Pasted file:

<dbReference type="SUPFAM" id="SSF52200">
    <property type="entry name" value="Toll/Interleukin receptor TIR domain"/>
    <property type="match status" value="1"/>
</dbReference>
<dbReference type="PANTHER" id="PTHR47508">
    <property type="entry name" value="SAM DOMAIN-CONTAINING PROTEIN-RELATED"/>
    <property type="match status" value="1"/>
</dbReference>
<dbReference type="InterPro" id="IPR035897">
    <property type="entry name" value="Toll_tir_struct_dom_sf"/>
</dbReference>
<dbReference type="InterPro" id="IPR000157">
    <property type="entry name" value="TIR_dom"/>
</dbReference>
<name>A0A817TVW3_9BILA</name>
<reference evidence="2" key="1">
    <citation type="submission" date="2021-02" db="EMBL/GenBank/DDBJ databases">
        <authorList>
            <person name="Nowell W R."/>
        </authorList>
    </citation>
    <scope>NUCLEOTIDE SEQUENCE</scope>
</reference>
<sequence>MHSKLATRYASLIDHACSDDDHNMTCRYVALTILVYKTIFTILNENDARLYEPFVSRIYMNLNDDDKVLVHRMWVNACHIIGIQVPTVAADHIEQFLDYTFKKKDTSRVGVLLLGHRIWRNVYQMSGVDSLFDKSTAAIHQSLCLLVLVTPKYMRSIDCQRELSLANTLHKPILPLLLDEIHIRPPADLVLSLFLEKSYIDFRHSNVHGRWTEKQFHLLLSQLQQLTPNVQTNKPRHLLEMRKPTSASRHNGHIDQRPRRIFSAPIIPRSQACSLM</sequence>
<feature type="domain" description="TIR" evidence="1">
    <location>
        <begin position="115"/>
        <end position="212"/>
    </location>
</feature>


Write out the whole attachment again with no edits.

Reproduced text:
<dbReference type="SUPFAM" id="SSF52200">
    <property type="entry name" value="Toll/Interleukin receptor TIR domain"/>
    <property type="match status" value="1"/>
</dbReference>
<dbReference type="PANTHER" id="PTHR47508">
    <property type="entry name" value="SAM DOMAIN-CONTAINING PROTEIN-RELATED"/>
    <property type="match status" value="1"/>
</dbReference>
<dbReference type="InterPro" id="IPR035897">
    <property type="entry name" value="Toll_tir_struct_dom_sf"/>
</dbReference>
<dbReference type="InterPro" id="IPR000157">
    <property type="entry name" value="TIR_dom"/>
</dbReference>
<name>A0A817TVW3_9BILA</name>
<reference evidence="2" key="1">
    <citation type="submission" date="2021-02" db="EMBL/GenBank/DDBJ databases">
        <authorList>
            <person name="Nowell W R."/>
        </authorList>
    </citation>
    <scope>NUCLEOTIDE SEQUENCE</scope>
</reference>
<sequence>MHSKLATRYASLIDHACSDDDHNMTCRYVALTILVYKTIFTILNENDARLYEPFVSRIYMNLNDDDKVLVHRMWVNACHIIGIQVPTVAADHIEQFLDYTFKKKDTSRVGVLLLGHRIWRNVYQMSGVDSLFDKSTAAIHQSLCLLVLVTPKYMRSIDCQRELSLANTLHKPILPLLLDEIHIRPPADLVLSLFLEKSYIDFRHSNVHGRWTEKQFHLLLSQLQQLTPNVQTNKPRHLLEMRKPTSASRHNGHIDQRPRRIFSAPIIPRSQACSLM</sequence>
<feature type="domain" description="TIR" evidence="1">
    <location>
        <begin position="115"/>
        <end position="212"/>
    </location>
</feature>